'The international humanitarian system is at its breaking point'

A severely malnourished boy has his arm measured at a health clinic Jan. 17 at a camp in Maiduguri, Nigeria. (CNS / Reuters / TRF-Kieran Guilbert)

Because of war and drought, four nations are on the verge of the greatest humanitarian crisis since World War II, The New York Times warned in a March 27 report from Somalia.

"For the first time since anyone can remember, there is a very real possibility of four famines — in Somalia, South Sudan, Nigeria and Yemen — breaking out at once, endangering more than 20 million lives," the newspaper reported. "The famines are coming as a drought sweeps across Africa and several different wars seal off extremely needy areas. United Nations officials say they need a huge infusion of cash to respond. So far, they are not just millions of dollars short, but billions."

Drought is key in this situation: Aid officials underestimated the importance of and need for water in the last famine and are determined not to this time. But already, deadly diseases are spreading in relief camps because of a lack of water and the resulting lack of hygiene.

Even in a normal year, getting the money needed to alleviate this crisis would be difficult. But if President Donald Trump has his way, it may become impossible.

The Independent reports that the United States was the biggest single donor to the United Nations and provided more than $2 billion to the World Food Program — a quarter of the program's total budget. 

But Trump wants to slash foreign aid and the amount the United States contributes to the United Nations, moves that would decimate relief efforts.

As I reported last week, the current budget, which runs through Sept. 30, calls for the United States to spend $2.7 billion on foreign aid, which sounds like a lot but is actually one-tenth of 1 percent of the federal budget.

In other words, if Trump succeeds in removing foreign aid from the budget that begins Oct. 1, it would devastate relief efforts in areas already breeding hatred and distrust — not to mention the human suffering, death and disease ravaging the people there — to save one-tenth of 1 percent of the federal budget.

"The international humanitarian system is at its breaking point," Dominic MacSorley, chief executive of Concern Worldwide, a large private aid group, said in the Times story.

In these four countries, the prices for food and water — when they're even available — have put them beyond the reach of most. Famine has already been declared in some areas, and officials say millions are on the brink of starvation.

If these cuts go through, we will risk our very souls to save one-tenth of 1 percent of the budget. I, for one, am not willing to take that gamble.

Rolling the dice on climate change

On March 28, Trump signed an executive order to gut the Clean Power Plan, President Barack Obama's signature law to reduce climate change. The law would have required power plants that burn fossil fuels to reduce their carbon dioxide emissions by 2030 to 32 percent below 2005 levels, according to the U.S. Environmental Protection Agency.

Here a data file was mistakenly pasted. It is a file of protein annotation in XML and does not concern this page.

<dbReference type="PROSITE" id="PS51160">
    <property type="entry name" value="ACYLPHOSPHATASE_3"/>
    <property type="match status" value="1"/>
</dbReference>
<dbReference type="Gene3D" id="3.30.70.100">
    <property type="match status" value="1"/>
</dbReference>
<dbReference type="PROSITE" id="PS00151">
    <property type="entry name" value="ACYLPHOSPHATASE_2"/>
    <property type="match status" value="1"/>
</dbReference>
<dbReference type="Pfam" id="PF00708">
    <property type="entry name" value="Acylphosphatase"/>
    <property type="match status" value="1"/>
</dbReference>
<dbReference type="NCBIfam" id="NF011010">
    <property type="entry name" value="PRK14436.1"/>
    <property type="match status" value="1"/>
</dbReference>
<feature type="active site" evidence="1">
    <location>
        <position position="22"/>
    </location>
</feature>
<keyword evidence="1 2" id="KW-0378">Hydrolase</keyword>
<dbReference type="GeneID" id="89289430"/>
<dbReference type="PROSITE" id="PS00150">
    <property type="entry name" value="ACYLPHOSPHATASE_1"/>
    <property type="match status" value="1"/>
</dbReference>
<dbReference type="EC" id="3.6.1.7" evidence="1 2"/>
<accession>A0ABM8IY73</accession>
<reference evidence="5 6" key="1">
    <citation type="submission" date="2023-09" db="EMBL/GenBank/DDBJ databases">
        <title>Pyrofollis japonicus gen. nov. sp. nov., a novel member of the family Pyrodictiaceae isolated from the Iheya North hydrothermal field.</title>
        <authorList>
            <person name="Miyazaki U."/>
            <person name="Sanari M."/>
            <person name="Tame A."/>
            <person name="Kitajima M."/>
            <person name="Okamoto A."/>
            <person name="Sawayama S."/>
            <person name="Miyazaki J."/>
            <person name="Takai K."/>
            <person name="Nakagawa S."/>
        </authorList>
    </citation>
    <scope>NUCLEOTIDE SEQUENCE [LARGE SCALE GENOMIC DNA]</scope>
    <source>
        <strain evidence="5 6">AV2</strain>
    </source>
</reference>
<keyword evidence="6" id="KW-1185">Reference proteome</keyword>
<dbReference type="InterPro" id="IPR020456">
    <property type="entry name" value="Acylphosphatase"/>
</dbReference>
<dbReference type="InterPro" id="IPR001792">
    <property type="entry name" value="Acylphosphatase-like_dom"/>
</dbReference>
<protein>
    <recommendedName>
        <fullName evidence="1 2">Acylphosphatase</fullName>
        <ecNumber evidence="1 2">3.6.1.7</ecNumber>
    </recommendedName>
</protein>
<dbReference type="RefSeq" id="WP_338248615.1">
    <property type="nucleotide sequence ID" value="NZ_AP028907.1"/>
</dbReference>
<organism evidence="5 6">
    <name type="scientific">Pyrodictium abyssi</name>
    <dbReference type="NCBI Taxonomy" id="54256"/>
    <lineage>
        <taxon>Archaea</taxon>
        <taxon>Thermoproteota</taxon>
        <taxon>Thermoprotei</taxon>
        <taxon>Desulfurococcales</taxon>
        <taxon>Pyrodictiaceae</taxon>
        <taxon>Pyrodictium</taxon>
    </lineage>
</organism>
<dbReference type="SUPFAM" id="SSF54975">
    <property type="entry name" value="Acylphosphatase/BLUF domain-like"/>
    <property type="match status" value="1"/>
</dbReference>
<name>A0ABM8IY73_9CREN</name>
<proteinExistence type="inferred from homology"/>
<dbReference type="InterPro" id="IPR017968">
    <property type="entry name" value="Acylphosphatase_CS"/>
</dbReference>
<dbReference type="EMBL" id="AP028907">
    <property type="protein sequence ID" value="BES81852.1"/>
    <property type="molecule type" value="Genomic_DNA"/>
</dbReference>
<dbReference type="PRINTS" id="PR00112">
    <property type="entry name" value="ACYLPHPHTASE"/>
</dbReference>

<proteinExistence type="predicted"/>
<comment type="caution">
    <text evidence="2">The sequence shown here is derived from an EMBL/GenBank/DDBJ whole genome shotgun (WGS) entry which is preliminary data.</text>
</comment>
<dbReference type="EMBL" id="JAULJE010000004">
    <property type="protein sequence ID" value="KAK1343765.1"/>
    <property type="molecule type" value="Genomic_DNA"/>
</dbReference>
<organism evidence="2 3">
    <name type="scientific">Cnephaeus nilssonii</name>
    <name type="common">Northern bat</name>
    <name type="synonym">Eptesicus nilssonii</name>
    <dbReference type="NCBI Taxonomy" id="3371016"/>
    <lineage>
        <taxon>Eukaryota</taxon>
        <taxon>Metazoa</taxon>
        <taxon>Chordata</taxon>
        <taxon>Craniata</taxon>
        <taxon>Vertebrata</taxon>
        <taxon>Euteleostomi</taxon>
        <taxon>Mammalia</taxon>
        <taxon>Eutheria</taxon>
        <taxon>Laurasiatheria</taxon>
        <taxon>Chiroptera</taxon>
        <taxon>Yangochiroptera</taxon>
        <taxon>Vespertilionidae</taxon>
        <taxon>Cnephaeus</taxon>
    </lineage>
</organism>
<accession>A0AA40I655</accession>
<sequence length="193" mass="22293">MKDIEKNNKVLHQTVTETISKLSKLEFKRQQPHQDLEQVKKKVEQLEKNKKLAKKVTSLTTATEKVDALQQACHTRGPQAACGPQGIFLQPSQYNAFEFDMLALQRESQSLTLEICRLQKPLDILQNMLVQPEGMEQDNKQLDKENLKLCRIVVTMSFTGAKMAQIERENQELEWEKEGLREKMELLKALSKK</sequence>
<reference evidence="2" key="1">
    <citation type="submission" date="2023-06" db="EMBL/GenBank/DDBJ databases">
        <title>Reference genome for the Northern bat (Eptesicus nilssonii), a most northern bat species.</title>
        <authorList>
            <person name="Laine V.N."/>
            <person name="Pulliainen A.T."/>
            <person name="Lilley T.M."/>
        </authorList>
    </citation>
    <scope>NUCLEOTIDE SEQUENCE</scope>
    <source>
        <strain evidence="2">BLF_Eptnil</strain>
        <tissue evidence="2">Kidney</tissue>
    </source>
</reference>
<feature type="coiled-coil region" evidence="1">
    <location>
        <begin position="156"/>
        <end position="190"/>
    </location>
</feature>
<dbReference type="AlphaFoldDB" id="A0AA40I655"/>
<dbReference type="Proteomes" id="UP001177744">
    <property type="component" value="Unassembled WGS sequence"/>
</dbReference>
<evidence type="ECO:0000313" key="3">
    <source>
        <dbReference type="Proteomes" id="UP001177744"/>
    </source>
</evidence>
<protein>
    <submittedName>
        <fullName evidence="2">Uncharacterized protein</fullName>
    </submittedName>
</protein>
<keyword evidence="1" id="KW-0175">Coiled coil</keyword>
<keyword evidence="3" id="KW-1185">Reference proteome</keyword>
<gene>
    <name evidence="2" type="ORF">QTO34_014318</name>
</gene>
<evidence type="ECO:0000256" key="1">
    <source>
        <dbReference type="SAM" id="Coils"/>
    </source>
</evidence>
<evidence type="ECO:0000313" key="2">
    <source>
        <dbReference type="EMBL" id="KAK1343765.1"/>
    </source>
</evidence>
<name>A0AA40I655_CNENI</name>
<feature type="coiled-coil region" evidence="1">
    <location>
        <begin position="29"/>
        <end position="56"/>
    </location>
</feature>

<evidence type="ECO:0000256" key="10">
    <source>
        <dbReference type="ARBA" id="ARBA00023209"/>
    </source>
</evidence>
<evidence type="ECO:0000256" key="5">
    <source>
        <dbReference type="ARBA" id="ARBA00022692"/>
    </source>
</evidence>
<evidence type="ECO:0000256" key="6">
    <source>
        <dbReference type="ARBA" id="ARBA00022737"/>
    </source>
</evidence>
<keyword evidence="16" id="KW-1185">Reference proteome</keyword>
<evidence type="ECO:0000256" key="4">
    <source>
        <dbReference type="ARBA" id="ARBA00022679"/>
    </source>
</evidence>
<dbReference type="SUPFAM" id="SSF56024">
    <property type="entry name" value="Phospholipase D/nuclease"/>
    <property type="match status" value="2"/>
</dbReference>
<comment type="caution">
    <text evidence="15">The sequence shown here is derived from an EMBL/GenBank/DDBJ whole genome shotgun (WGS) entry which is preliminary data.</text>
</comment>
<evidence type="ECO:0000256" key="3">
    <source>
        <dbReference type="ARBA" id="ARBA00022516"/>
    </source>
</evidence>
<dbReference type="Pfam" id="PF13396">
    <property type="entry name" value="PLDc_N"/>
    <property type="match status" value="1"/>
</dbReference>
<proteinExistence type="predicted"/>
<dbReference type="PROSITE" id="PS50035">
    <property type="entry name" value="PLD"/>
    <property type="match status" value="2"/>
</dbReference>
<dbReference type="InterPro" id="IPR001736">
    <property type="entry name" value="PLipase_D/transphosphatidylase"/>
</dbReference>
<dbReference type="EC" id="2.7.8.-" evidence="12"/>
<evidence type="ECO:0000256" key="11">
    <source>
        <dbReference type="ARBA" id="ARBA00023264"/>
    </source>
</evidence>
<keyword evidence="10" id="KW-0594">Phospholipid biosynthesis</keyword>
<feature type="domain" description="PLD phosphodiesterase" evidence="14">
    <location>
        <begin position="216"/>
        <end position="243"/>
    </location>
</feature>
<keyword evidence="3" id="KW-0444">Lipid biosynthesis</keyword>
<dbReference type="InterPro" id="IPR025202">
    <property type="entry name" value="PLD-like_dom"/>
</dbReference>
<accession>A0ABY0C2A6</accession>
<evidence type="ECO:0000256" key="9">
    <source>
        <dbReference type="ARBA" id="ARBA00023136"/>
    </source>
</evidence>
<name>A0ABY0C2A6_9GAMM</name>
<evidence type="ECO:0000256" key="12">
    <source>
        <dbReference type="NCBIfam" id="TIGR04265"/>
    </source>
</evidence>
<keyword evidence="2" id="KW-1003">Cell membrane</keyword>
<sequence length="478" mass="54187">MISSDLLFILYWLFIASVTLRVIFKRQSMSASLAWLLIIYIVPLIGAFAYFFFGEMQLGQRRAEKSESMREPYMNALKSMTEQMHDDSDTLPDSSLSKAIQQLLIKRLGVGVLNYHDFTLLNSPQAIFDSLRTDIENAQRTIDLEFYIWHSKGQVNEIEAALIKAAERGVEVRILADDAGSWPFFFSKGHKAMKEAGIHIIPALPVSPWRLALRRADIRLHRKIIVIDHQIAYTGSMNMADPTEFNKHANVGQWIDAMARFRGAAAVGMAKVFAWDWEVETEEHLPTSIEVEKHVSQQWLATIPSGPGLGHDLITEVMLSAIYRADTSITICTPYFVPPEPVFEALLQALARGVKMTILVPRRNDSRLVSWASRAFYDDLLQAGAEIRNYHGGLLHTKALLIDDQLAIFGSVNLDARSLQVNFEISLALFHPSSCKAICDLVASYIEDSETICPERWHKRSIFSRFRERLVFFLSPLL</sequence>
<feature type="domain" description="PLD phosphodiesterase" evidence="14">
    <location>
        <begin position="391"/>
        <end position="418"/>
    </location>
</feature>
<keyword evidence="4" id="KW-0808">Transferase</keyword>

That's important because 82 percent of the greenhouse gases produced in the United States is carbon dioxide. Reducing those emissions from power plants is also the easiest way to make a dramatic cut, as they produce 31 percent of the carbon dioxide released in the United States.

President Donald Trump signs an executive order titled "Energy Independence" during a March 28 event at the Environmental Protection Agency headquarters in Washington. The order eliminates Obama-era climate change regulations and calls for a review of the Clean Power Plan. (CNS / Reuters / Carlos Barria)

The plan also cut emissions of sulfur dioxide and nitrogen oxide — which cause soot and smog — by 90 percent and 72 percent, respectively.

According to the EPA, those cuts would have annually prevented:

  • 3,600 premature deaths;
  • 1,700 heart attacks;
  • 90,000 asthma attacks;
  • 300,000 missed workdays and school days.

While critics said the law would cost jobs, raise electricity prices and hurt the economy, the EPA and others said that wasn't true. The EPA estimates the law would have produced:

  • Climate benefits of $20 billion;
  • Health benefits of up to $34 billion;
  • Net benefits of up to $45 billion.

Also on March 28, the Adrian Dominicans issued a statement saying the gutting of the Clean Power Plan "sends a dangerous signal to the rest of the world that the United States is reneging on its pledge to cut carbon emissions." That, the congregation said, puts the historic Paris Agreement on climate change and the well-being of people and the planet in jeopardy.

"It will give a green light to planet-warming carbon pollution, threatening to relegate our children to an irreversible future of extreme weather events, droughts, floods, and untold billions in costs to adapt to these harmful impacts. And it will increase threats to endangered species and vulnerable ecosystems," the statement said.

The statement noted that Pope Francis wrote in his encyclical "Laudato Si', on Care for Our Common Home" that these kind of moves hurt future generations, as "intergenerational solidarity is not optional, but rather a basic question of justice, since the world we have received also belongs to those who will follow us."

Remember, links, tips and accounts of the response to any crisis anywhere in the world are always welcome at dstockman@ncronline.org.

[Dan Stockman is national correspondent for Global Sisters Report. Follow him on Twitter or on Facebook.]